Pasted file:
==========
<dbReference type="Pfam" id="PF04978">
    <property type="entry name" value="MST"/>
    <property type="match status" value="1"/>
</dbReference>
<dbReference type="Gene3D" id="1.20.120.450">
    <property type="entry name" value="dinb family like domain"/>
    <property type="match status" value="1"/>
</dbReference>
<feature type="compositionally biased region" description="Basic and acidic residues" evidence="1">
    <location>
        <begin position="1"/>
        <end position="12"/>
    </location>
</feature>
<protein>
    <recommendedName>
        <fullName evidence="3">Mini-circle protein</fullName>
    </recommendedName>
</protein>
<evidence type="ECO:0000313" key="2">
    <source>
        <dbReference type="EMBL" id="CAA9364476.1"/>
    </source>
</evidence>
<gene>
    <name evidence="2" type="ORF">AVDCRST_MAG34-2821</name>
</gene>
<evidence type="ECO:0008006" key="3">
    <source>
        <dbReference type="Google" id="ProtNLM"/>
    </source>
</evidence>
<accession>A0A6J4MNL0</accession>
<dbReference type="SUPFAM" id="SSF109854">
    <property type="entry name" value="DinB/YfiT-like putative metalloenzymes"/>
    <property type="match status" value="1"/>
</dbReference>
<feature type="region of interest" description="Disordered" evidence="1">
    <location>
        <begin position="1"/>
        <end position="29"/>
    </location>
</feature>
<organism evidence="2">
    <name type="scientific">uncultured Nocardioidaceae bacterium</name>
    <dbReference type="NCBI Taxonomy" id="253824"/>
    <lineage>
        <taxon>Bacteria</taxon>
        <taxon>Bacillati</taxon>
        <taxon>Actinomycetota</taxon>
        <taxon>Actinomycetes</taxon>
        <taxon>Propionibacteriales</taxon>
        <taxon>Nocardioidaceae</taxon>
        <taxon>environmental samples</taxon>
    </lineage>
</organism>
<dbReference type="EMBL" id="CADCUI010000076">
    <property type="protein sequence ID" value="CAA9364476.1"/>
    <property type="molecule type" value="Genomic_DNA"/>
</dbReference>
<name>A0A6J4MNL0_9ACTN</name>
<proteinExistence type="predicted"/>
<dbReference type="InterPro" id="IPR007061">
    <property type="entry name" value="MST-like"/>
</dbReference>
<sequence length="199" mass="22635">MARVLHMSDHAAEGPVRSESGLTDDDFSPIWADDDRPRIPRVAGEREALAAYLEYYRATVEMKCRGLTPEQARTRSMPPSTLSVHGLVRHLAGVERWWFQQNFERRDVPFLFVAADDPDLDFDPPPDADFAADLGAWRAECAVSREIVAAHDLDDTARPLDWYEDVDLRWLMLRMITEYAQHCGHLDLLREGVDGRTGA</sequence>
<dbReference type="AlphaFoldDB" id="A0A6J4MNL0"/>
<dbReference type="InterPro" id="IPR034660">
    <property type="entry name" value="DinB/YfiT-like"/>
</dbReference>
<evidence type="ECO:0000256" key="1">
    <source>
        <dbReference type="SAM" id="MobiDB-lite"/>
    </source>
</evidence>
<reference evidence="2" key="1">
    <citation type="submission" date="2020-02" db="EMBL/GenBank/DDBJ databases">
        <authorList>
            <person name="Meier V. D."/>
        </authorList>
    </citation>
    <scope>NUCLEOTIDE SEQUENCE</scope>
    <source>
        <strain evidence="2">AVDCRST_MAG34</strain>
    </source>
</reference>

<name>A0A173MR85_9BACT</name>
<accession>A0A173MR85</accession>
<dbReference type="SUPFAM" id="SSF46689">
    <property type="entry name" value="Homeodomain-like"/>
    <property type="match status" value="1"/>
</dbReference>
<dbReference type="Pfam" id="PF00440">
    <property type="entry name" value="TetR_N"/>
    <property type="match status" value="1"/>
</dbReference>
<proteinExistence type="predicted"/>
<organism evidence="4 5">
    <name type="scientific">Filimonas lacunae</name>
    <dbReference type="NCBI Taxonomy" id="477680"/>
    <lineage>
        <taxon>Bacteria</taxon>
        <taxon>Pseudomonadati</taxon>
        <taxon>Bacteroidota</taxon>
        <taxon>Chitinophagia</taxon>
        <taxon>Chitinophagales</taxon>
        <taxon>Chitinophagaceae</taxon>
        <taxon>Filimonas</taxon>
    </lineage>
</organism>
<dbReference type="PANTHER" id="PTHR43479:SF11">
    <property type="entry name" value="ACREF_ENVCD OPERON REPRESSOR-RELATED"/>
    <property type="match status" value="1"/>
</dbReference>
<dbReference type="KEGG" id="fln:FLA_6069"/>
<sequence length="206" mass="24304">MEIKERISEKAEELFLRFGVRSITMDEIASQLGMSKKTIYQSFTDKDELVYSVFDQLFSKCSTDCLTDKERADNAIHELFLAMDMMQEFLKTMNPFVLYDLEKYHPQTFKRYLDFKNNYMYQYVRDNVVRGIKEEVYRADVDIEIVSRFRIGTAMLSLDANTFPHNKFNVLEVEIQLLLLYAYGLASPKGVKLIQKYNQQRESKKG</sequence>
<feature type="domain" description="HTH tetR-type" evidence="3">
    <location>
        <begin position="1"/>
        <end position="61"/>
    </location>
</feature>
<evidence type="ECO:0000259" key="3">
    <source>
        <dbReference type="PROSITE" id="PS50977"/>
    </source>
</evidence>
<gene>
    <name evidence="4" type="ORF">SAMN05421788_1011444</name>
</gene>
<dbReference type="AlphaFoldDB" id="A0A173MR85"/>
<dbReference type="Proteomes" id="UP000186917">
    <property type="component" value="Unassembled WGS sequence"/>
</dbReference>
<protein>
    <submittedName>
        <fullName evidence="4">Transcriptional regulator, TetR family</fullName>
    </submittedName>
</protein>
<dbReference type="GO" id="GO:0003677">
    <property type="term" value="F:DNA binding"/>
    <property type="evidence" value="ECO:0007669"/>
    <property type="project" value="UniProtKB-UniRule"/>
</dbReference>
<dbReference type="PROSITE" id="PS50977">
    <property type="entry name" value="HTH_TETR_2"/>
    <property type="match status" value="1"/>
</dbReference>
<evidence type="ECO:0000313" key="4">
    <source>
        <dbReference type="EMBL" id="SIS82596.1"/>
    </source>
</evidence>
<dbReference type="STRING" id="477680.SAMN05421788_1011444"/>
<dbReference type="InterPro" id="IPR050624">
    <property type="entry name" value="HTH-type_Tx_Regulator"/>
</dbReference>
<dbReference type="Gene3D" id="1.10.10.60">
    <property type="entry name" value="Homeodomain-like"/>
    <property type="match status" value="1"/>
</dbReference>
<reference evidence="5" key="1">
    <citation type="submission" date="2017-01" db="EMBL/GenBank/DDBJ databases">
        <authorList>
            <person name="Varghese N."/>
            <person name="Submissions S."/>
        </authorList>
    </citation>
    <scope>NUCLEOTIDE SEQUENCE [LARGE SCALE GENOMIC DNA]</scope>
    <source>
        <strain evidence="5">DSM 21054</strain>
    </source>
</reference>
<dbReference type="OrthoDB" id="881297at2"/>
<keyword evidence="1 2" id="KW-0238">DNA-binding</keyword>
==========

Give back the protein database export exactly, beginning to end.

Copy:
<dbReference type="Pfam" id="PF04978">
    <property type="entry name" value="MST"/>
    <property type="match status" value="1"/>
</dbReference>
<dbReference type="Gene3D" id="1.20.120.450">
    <property type="entry name" value="dinb family like domain"/>
    <property type="match status" value="1"/>
</dbReference>
<feature type="compositionally biased region" description="Basic and acidic residues" evidence="1">
    <location>
        <begin position="1"/>
        <end position="12"/>
    </location>
</feature>
<protein>
    <recommendedName>
        <fullName evidence="3">Mini-circle protein</fullName>
    </recommendedName>
</protein>
<evidence type="ECO:0000313" key="2">
    <source>
        <dbReference type="EMBL" id="CAA9364476.1"/>
    </source>
</evidence>
<gene>
    <name evidence="2" type="ORF">AVDCRST_MAG34-2821</name>
</gene>
<evidence type="ECO:0008006" key="3">
    <source>
        <dbReference type="Google" id="ProtNLM"/>
    </source>
</evidence>
<accession>A0A6J4MNL0</accession>
<dbReference type="SUPFAM" id="SSF109854">
    <property type="entry name" value="DinB/YfiT-like putative metalloenzymes"/>
    <property type="match status" value="1"/>
</dbReference>
<feature type="region of interest" description="Disordered" evidence="1">
    <location>
        <begin position="1"/>
        <end position="29"/>
    </location>
</feature>
<organism evidence="2">
    <name type="scientific">uncultured Nocardioidaceae bacterium</name>
    <dbReference type="NCBI Taxonomy" id="253824"/>
    <lineage>
        <taxon>Bacteria</taxon>
        <taxon>Bacillati</taxon>
        <taxon>Actinomycetota</taxon>
        <taxon>Actinomycetes</taxon>
        <taxon>Propionibacteriales</taxon>
        <taxon>Nocardioidaceae</taxon>
        <taxon>environmental samples</taxon>
    </lineage>
</organism>
<dbReference type="EMBL" id="CADCUI010000076">
    <property type="protein sequence ID" value="CAA9364476.1"/>
    <property type="molecule type" value="Genomic_DNA"/>
</dbReference>
<name>A0A6J4MNL0_9ACTN</name>
<proteinExistence type="predicted"/>
<dbReference type="InterPro" id="IPR007061">
    <property type="entry name" value="MST-like"/>
</dbReference>
<sequence length="199" mass="22635">MARVLHMSDHAAEGPVRSESGLTDDDFSPIWADDDRPRIPRVAGEREALAAYLEYYRATVEMKCRGLTPEQARTRSMPPSTLSVHGLVRHLAGVERWWFQQNFERRDVPFLFVAADDPDLDFDPPPDADFAADLGAWRAECAVSREIVAAHDLDDTARPLDWYEDVDLRWLMLRMITEYAQHCGHLDLLREGVDGRTGA</sequence>
<dbReference type="AlphaFoldDB" id="A0A6J4MNL0"/>
<dbReference type="InterPro" id="IPR034660">
    <property type="entry name" value="DinB/YfiT-like"/>
</dbReference>
<evidence type="ECO:0000256" key="1">
    <source>
        <dbReference type="SAM" id="MobiDB-lite"/>
    </source>
</evidence>
<reference evidence="2" key="1">
    <citation type="submission" date="2020-02" db="EMBL/GenBank/DDBJ databases">
        <authorList>
            <person name="Meier V. D."/>
        </authorList>
    </citation>
    <scope>NUCLEOTIDE SEQUENCE</scope>
    <source>
        <strain evidence="2">AVDCRST_MAG34</strain>
    </source>
</reference>

<name>A0A173MR85_9BACT</name>
<accession>A0A173MR85</accession>
<dbReference type="SUPFAM" id="SSF46689">
    <property type="entry name" value="Homeodomain-like"/>
    <property type="match status" value="1"/>
</dbReference>
<dbReference type="Pfam" id="PF00440">
    <property type="entry name" value="TetR_N"/>
    <property type="match status" value="1"/>
</dbReference>
<proteinExistence type="predicted"/>
<organism evidence="4 5">
    <name type="scientific">Filimonas lacunae</name>
    <dbReference type="NCBI Taxonomy" id="477680"/>
    <lineage>
        <taxon>Bacteria</taxon>
        <taxon>Pseudomonadati</taxon>
        <taxon>Bacteroidota</taxon>
        <taxon>Chitinophagia</taxon>
        <taxon>Chitinophagales</taxon>
        <taxon>Chitinophagaceae</taxon>
        <taxon>Filimonas</taxon>
    </lineage>
</organism>
<dbReference type="PANTHER" id="PTHR43479:SF11">
    <property type="entry name" value="ACREF_ENVCD OPERON REPRESSOR-RELATED"/>
    <property type="match status" value="1"/>
</dbReference>
<dbReference type="KEGG" id="fln:FLA_6069"/>
<sequence length="206" mass="24304">MEIKERISEKAEELFLRFGVRSITMDEIASQLGMSKKTIYQSFTDKDELVYSVFDQLFSKCSTDCLTDKERADNAIHELFLAMDMMQEFLKTMNPFVLYDLEKYHPQTFKRYLDFKNNYMYQYVRDNVVRGIKEEVYRADVDIEIVSRFRIGTAMLSLDANTFPHNKFNVLEVEIQLLLLYAYGLASPKGVKLIQKYNQQRESKKG</sequence>
<feature type="domain" description="HTH tetR-type" evidence="3">
    <location>
        <begin position="1"/>
        <end position="61"/>
    </location>
</feature>
<evidence type="ECO:0000259" key="3">
    <source>
        <dbReference type="PROSITE" id="PS50977"/>
    </source>
</evidence>
<gene>
    <name evidence="4" type="ORF">SAMN05421788_1011444</name>
</gene>
<dbReference type="AlphaFoldDB" id="A0A173MR85"/>
<dbReference type="Proteomes" id="UP000186917">
    <property type="component" value="Unassembled WGS sequence"/>
</dbReference>
<protein>
    <submittedName>
        <fullName evidence="4">Transcriptional regulator, TetR family</fullName>
    </submittedName>
</protein>
<dbReference type="GO" id="GO:0003677">
    <property type="term" value="F:DNA binding"/>
    <property type="evidence" value="ECO:0007669"/>
    <property type="project" value="UniProtKB-UniRule"/>
</dbReference>
<dbReference type="PROSITE" id="PS50977">
    <property type="entry name" value="HTH_TETR_2"/>
    <property type="match status" value="1"/>
</dbReference>
<evidence type="ECO:0000313" key="4">
    <source>
        <dbReference type="EMBL" id="SIS82596.1"/>
    </source>
</evidence>
<dbReference type="STRING" id="477680.SAMN05421788_1011444"/>
<dbReference type="InterPro" id="IPR050624">
    <property type="entry name" value="HTH-type_Tx_Regulator"/>
</dbReference>
<dbReference type="Gene3D" id="1.10.10.60">
    <property type="entry name" value="Homeodomain-like"/>
    <property type="match status" value="1"/>
</dbReference>
<reference evidence="5" key="1">
    <citation type="submission" date="2017-01" db="EMBL/GenBank/DDBJ databases">
        <authorList>
            <person name="Varghese N."/>
            <person name="Submissions S."/>
        </authorList>
    </citation>
    <scope>NUCLEOTIDE SEQUENCE [LARGE SCALE GENOMIC DNA]</scope>
    <source>
        <strain evidence="5">DSM 21054</strain>
    </source>
</reference>
<dbReference type="OrthoDB" id="881297at2"/>
<keyword evidence="1 2" id="KW-0238">DNA-binding</keyword>